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Gilas Pilipinas says goodbye to Olympic bid.

For Gilas coach Tab Baldwin, the main reason why the Philippine team suffered an early exit in the Manila leg of the Olympic Qualifying Tournament and (OQT) and came away with shattered dreams of making it to Rio de Janeiro is plain and simple.

Preparation. Or the lack of it.

Given just two months to train for the OQT with a handful of tuneup matches, the preparation of Gilas fails in comparison to the other teams, including New Zealand, which delivered the knockout blow on the bid of the national team to earn a spot in the Olympics next month.

“When you look at these other teams, when you look at New Zealand’s buildup, I think they had either 10 or 12 matches of preparation (for the OQT),” said Baldwin after Gilas lost to the Tall Blacks, 89-80, late Wednesday at the Mall of Asia Arena in Pasay City.

“I think we have about five, not counting the Iran games. You look at the European teams… this is their life. They play this level all the time.”

“So we need more of this; this is the pathway and trust me, there is no other pathway. So if we want to start winning at this level, we got to take a bunch more beatings at this level to know how to win at this level,” added Baldwin.

The national team likewise dropped its game against Tony Parker-led France, 93-84, last Tuesday.

With a 0-2 record to end the elimination round, the hosts were the first to be eliminated.

It took a while before Baldwin could get his hands on his team.

Since majority of the players named to the Gilas training pool all came from the PBA, Baldwin had to wait for the Commissioner’s Cup to finish until late May.

That was the only time Baldwin was able to gather all players for the weekly training after conducting Monday practice sessions back in November. Naturalized player Andray Blatche joined the team a short time later.

Prior to its departure for a European training, the national team played former Asian champion Iran – first in a scrimmage and then in an exhibition match won by the national team.

Gilas had a nine-day training camp in Greece, then played Turkey in a tuneup in Istanbul and competed in a pocket tournament in Bologna, Italy, losing to the host team first but beating China after to settle for third place.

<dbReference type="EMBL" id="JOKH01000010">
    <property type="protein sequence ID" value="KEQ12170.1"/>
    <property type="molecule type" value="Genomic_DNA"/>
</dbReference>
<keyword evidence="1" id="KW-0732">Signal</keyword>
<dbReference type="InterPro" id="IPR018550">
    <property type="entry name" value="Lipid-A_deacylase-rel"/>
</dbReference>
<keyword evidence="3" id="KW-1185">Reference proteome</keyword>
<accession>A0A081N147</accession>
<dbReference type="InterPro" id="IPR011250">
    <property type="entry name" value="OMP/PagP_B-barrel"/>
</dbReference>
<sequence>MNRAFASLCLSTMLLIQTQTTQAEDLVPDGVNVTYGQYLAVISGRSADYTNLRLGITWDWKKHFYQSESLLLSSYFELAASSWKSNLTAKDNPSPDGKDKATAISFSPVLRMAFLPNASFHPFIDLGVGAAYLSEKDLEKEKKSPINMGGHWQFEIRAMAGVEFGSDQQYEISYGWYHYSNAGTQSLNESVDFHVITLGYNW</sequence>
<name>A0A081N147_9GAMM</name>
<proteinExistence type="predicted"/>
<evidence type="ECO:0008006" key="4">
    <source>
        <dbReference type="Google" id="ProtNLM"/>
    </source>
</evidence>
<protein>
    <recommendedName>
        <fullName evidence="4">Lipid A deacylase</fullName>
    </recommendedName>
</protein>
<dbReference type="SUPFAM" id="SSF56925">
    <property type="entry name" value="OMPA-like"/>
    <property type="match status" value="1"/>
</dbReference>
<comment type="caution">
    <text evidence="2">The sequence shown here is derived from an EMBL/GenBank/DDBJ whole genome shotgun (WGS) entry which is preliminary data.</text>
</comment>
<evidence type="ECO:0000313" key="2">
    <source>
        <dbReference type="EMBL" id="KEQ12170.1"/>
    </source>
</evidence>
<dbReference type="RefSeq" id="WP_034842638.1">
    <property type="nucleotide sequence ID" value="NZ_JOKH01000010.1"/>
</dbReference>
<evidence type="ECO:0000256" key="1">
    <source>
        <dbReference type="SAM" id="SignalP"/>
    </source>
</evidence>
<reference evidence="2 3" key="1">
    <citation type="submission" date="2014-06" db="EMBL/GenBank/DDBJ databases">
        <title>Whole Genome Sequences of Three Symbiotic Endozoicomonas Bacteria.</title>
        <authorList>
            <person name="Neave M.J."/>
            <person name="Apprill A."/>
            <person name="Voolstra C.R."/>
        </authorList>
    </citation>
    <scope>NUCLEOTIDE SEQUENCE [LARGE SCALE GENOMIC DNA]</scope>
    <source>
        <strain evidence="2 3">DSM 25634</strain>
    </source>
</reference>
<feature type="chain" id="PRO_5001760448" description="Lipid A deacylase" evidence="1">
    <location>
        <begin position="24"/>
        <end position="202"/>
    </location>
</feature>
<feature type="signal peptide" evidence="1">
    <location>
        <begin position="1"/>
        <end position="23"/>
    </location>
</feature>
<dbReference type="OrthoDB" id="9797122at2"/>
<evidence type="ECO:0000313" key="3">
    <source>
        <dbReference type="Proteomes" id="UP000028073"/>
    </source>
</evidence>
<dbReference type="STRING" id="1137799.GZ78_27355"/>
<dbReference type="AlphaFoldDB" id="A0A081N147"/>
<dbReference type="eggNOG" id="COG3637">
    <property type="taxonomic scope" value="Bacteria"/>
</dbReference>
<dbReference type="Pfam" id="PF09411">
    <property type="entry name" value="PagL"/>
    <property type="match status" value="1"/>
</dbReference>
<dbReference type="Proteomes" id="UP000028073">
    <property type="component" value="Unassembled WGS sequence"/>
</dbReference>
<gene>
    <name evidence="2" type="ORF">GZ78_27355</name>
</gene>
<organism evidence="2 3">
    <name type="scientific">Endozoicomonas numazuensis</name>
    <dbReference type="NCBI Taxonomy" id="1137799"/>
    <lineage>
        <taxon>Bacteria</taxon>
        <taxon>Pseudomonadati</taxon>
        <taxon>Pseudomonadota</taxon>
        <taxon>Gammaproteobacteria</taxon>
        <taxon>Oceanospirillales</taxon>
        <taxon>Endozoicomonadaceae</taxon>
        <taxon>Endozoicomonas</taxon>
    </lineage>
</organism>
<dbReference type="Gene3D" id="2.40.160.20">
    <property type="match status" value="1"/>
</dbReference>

The team returned June 28 and three days later lost to Turkey anew in an exhibition match. All in all, the national team played five games as part of the buildup for the Olympic qualifier.

Despite the loss, Baldwin sees some positive things with the Gilas campaign, including the unity and support of the Filipinos during the games. President Duterte even watched the game against France.

As for the program that is being bankrolled by various companies owned by Samahang Basketbol ng Pilipinas (SBP) president Manny V. Pangilinan, who has been doing this since 2011, Baldwin said it’s good and should continue in the next several years.

“I think if you put this in the context of our program, it’s a positive that we get this competitive experience for Philippine basketball players. It’s also an eye opener for us to understand that we need a lot more of this if we expect to be successful at this level,” said Baldwin.

“Certainly, we were competitive and that’s a positive because there probably was a time when we probably wouldn’t be competitive at this level.

“We’ve shown that in 2014 (World Cup in Spain). Now it’s about figuring out how we can get the personnel and the experience because it’s difficult for these guys to play at this level when you only do it so few games a year.”

Baldwin said he and the coaching staff, as well as SBP officials will have to discuss the program since the next big event for basketball is the 2019 FIBA World Cup in China.

“We have to sit back, we have to analyze why that didn’t happen and we have to try and fix it again (program),” said Baldwin. “Gilas will have to live to fight another day, and that’s what where we are now.”